Nominations could provoke constitutional fight By Stephen Dinan and Susan Crabtree
Pushing the limits of his recess appointment powers, President Obama on Wednesday bypassed the Senate to install three members of the National Labor Relations Board and a director for the controversial new Consumer Financial Protection Bureau — moves Republicans said amounted to unconstitutional power grabs.
Mr. Obama said the appointments, which he previewed during a campaign-style speech in Ohio, were necessary because Senate Republicans have blocked him at every turn. But in making the move, he rejected three precedents, including two in which he played a part, that would have blocked the appointments.
“I refuse to take ‘no’ for an answer,” Mr. Obama said in Shaker Heights, drawing applause from his audience. “When Congress refuses to act and as a result hurts our economy and puts our people at risk, then I have an obligation as president to do what I can without them.”
Mr. Obama tapped former Ohio Attorney General Richard Cordray to head the consumer protection agency and named three others — two Democrats and one Republican — to the labor board. Those nominations had all been stymied by congressional Republicans, who said Mr. Obama was accruing too much power to himself through those two agencies.
The president acted just a day after the Senate held a session, albeit a pro forma one without any business transacted.
Senators from both parties — including Democrats in 2007 and 2008, when Mr. Obama was in the Senate — have said it takes a recess of at least three days before the president can use his appointment powers.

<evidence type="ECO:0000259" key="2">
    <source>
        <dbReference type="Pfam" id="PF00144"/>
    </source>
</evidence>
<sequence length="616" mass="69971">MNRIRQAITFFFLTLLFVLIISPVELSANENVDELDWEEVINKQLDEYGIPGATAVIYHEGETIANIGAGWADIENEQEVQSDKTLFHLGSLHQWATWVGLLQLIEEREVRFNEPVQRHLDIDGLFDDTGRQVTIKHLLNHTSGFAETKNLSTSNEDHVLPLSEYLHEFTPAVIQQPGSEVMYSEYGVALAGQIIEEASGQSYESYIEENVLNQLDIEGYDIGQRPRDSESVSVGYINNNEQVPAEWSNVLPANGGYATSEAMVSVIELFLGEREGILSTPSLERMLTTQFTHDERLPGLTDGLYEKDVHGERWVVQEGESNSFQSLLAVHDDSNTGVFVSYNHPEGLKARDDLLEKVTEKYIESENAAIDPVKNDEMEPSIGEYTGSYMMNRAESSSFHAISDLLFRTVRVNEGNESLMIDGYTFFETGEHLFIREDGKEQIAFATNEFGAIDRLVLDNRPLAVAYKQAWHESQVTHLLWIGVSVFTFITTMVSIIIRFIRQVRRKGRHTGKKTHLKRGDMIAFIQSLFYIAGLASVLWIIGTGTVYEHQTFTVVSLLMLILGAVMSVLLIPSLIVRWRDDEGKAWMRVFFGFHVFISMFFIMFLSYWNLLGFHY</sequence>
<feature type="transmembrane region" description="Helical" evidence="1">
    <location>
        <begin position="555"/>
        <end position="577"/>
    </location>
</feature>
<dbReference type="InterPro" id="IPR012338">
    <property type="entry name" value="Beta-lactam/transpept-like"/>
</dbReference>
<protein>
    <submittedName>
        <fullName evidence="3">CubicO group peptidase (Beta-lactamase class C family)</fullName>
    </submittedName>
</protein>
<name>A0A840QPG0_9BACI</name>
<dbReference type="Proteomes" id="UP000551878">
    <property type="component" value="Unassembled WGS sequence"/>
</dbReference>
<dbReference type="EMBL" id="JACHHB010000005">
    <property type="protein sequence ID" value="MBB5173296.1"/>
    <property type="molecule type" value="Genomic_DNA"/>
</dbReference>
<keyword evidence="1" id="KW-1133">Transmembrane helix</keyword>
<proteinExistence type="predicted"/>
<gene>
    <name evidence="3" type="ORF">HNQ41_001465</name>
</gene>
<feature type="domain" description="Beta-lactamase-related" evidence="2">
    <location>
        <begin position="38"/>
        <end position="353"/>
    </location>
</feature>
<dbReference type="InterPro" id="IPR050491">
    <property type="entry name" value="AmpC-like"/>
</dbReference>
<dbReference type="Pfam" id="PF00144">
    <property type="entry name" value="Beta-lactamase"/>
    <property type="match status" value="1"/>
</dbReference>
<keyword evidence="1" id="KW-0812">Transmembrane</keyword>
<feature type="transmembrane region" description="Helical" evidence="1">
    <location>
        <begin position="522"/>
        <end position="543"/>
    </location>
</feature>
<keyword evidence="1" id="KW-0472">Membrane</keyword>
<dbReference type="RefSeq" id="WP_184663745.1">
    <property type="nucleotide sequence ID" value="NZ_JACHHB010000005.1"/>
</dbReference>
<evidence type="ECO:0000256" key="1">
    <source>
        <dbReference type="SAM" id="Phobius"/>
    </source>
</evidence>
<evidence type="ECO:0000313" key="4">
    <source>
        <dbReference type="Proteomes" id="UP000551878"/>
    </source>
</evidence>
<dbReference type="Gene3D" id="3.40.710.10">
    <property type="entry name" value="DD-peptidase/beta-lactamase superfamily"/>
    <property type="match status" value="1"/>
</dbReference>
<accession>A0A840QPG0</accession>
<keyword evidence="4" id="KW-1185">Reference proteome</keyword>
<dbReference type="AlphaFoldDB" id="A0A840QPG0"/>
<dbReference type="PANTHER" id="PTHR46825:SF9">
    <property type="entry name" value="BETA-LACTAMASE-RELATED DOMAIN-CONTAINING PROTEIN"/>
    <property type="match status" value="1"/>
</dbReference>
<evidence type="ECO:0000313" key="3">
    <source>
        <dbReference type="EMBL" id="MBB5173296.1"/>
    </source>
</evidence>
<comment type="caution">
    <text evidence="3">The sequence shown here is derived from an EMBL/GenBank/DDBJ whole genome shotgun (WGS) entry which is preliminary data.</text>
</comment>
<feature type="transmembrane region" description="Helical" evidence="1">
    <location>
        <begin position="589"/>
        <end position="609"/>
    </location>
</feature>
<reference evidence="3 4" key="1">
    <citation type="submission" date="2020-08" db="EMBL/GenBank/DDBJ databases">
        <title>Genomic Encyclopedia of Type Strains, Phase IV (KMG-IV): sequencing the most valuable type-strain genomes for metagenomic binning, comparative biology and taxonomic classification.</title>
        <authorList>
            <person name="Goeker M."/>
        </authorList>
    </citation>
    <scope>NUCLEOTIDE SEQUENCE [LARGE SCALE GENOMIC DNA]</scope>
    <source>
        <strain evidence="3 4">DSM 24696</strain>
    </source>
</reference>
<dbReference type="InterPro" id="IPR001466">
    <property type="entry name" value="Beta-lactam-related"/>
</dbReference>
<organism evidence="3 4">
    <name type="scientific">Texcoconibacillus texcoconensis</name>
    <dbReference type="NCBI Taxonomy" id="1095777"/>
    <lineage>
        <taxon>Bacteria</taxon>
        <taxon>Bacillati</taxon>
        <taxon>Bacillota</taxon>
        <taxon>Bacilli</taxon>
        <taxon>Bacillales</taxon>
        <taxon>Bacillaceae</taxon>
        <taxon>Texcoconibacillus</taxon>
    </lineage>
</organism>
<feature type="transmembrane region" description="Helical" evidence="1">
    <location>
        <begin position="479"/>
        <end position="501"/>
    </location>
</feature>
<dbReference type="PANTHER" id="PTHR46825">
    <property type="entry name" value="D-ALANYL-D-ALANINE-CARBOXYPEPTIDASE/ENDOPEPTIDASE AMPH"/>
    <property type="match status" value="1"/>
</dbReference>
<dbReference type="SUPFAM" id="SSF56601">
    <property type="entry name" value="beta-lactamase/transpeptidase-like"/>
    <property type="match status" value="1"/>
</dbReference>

Mr. Obama’s move threatens to ignite an all-out legislative war with Congress, and Republicans reacted with strikingly sharp language.
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By Paul B. Farrell
Worst-case scenario’s closing fast: Occupy Wall Street growing. But no political power or allies yet. Feared yes, attacked by GOP proxy tea party. Soon the Occupation will explode into a new American Revolution.
When? A string of European bank collapses is dead ahead. And like the Arab Spring, they will trigger an economic disaster for American banks.
Click to Play The big picture for global banks Andrew Milligan, head of Global Strategy at Standard Life Investments, discusses the implications for banks as European officials try to hammer out a solution to the sovereign debt crisis.
Yes, coming soon says Martin Weiss in his “7 Major Advance Warnings,” which is “bound to have a life-changing impact on nearly all investors in the U.S. and around the globe.” His new Weiss Ratings warnings are the “most important” in a 40-year career. The stress on Wall Street banks will force them back to Congress for more bailouts.
Warning eight: No new bailouts. That will push the economy into a deep recession.
Then what? New Glass-Steagall? Not enough. Tax the rich? Not enough. Perp walks? Not enough. Presidential commission? Useless promises. Occupy Wall Street will fail without a fundamental constitutional change. No compromise. Or Wall Street wins, again. We go back to the same free market, deregulated, too-greedy to-fail, conservative Reaganomics policies that have been destroying democracy for a generation